Rez Gardi LL.M. ’19 was 13 years old when she visited the Iraqi region of Kurdistan for the first time. For her parents, it was a return to the homeland they’d left years earlier as political activists, fleeing the brutal regime of Saddam Hussein — first to Iran, and then, when the political situation became too unstable, to Pakistan, where Gardi was born in a United Nations refugee camp in 1991.
During their visit to Kurdistan in 2005, Gardi met her grandparents and extended family. She saw Kurdish flags everywhere and heard Kurdish spoken in the shops. “I was mesmerized by that,” she remembers. But when the family traveled to the Iranian and Turkish regions of Kurdistan, it was a completely different experience. Her parents told her not to speak Kurdish out loud. And at the Iraqi-Turkish border, Turkish guards confiscated the Kurdish maps, clothing, and flags Gardi had in her bags.
“I burst into tears — I was crying and screaming and asking why these things were being taken,” she says. “I remember my mom freaking out and dragging me away.” Gardi was struck by how different and unfair the situation could be for people living just 20 kilometers apart.
“I think that experience really triggered something for me,” says Gardi. “That’s when I started asking questions and digging into our family history and found that my parents had been fighting for human rights their entire lives. That made me want to figure out how I could contribute.”
Gardi and her family had been resettled to New Zealand when she was 6 years old. “I didn’t realize how difficult our lives had been in the camp until we moved,” she says. “Water and food were scarce, we didn’t have proper showers, and we had to share a gas stove with 13 other people in the tent next to us.” She walked with others to protest the conditions and lack of education but didn’t know what the signs they were holding meant. “I just thought, Oh, this is nice, I’m getting to see my friends,” she recalls. Gardi’s father and other activists were detained by Pakistani police for demanding better conditions, including access to schools — a demand eventually met, although only after Gardi’s older siblings had missed out on years of education.
The day the family received word they would be resettled was celebrated, appropriately, at a Western-style burger joint in Rawalpindi. “I remember the day vividly because it was the first time we were eating these things, and it was such a happy moment,” she says. “The U.N. in Pakistan had told us that New Zealand was a city in Australia, so that’s where we thought we were going.”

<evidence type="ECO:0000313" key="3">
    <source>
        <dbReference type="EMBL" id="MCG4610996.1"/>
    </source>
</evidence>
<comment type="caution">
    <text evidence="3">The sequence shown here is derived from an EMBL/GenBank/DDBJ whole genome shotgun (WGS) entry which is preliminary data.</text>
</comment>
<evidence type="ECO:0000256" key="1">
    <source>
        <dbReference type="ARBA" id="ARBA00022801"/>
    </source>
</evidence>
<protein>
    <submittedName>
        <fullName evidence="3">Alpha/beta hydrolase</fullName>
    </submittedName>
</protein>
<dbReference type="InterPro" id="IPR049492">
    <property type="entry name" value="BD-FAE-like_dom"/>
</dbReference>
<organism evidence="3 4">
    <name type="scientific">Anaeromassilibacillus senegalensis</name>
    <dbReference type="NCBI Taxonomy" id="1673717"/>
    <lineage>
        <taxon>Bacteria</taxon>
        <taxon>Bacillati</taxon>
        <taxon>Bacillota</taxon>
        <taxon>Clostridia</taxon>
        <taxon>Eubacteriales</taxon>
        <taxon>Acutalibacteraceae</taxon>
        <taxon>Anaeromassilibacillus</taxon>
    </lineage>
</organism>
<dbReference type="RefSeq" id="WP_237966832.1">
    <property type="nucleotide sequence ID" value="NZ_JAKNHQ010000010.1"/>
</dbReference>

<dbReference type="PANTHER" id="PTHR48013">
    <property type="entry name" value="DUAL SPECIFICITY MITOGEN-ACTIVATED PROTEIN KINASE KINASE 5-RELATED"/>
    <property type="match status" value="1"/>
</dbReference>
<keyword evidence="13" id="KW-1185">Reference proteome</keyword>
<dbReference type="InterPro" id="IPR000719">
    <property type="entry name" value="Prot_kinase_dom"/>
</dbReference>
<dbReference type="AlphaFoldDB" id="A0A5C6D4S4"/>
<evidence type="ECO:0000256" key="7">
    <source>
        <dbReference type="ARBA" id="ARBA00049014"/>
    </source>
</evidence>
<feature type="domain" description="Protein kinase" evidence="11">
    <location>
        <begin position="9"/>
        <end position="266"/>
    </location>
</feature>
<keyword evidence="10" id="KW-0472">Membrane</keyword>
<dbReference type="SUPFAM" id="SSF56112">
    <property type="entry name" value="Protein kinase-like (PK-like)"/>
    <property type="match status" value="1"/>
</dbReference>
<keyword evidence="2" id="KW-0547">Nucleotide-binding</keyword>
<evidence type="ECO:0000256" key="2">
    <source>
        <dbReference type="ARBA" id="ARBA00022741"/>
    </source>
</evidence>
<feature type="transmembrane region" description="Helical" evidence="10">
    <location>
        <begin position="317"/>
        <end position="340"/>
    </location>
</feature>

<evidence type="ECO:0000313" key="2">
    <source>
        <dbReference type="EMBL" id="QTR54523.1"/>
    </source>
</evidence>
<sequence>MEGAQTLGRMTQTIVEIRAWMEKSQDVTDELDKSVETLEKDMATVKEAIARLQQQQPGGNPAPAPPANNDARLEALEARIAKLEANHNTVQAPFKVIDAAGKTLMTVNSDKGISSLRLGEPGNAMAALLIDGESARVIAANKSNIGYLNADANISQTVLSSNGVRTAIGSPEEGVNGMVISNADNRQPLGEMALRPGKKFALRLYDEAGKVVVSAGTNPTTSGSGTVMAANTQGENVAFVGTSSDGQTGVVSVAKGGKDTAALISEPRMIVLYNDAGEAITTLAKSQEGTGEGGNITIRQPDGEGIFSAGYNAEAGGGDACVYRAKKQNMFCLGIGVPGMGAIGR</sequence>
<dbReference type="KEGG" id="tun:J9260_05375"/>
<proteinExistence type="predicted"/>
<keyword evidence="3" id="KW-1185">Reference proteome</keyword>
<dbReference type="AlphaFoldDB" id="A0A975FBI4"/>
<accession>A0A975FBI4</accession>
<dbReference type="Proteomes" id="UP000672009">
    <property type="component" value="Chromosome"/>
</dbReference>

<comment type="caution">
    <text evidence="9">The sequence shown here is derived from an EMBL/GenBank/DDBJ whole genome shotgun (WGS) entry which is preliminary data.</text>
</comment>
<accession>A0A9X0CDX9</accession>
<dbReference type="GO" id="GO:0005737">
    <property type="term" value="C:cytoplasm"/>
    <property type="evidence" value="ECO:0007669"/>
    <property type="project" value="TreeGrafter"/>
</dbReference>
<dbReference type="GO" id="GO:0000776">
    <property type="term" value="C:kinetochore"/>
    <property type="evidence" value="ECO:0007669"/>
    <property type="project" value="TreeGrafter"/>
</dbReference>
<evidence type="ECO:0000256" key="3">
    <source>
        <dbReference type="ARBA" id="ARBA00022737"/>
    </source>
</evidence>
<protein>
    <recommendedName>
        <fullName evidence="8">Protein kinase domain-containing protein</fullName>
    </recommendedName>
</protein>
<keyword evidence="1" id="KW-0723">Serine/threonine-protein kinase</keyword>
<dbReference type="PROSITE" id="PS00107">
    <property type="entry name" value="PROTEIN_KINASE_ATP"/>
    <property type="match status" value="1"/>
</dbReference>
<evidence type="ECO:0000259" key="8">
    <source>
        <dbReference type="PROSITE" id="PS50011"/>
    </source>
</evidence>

Trees — something she hadn’t seen near the barren camp in Pakistan — were one of the first big differences Gardi remembers noticing about New Zealand. The other was the schools. Teachers didn’t hit the students for having the wrong answer or mispronouncing a word, as she had so painfully experienced in Pakistan. At first, Gardi was still afraid; if the students weren’t being punished, they must be getting all the answers right, and with English as her fourth language (and fourth alphabet), she surely wouldn’t. Once she realized she was in a safe environment, Gardi thrived. Eventually she would graduate from the University of Auckland with degrees in law, international relations, and political studies. (Her older brother and sister had more difficulty adapting, an issue shared by many refugees; in response, in 2017 Gardi founded the Empower Youth Trust, an initiative to support refugee youth and increase their representation in higher education.)
Since January 2020 Gardi has been living in Duhok, in Iraq’s autonomous Kurdistan Region, brought there by a Harvard Law School Satter Human Rights Fellowship, following through on that long-ago desire to improve the lives of others. “I think my parents always thought it strange that I found my way back to the place they fled,” she says. “But it’s not surprising to me, given their own passion for justice and equality.”
Working with a nonprofit, she was part of an international team of lawyers gathering evidence for the prosecution of ISIS militants who took part in a 2014 genocide against the Yezidi, a long-persecuted religious minority who live primarily in Iraq. Much of that work involved interviewing survivors of unthinkable brutality, a task Gardi approached with empathy. The Yezidi avoid directly discussing topics of a sexual nature. “Some of the women will use slang terms for rape, because they can’t come to say, This is what he did to me,” she says. “I felt badly about asking those questions, but I had to get over that because it was important for building a case.”
Despite her family background and the hardship of her early years, Gardi recognizes that she is a Westerner. A reading group on community lawyering she took part in at HLS led her to examine more deeply her role as a human rights lawyer operating from a place of privilege, given her access to education and opportunity. She says it brought up “a little bit of an identity crisis,” because her plan has always been to get the skills and qualifications she needed to contribute to her homeland. “That reading group raised a lot of questions for me, which is always a good thing.”
“I can’t say they’ve all been answered,” she continues. “I’m still trying to understand my role in this complex place.”
This past spring, she was a lecturer at the University of Kurdistan Hewlêr, teaching comparative Constitutional law with a focus on Iraq’s Constitution and human rights law.
While she isn’t certain exactly what the next step will be, Gardi is adamant that she will continue to work on international law and human rights issues and remain in the Kurdish region of Iraq, a part of the world that defined who she is — well before she knew where that connection would take her.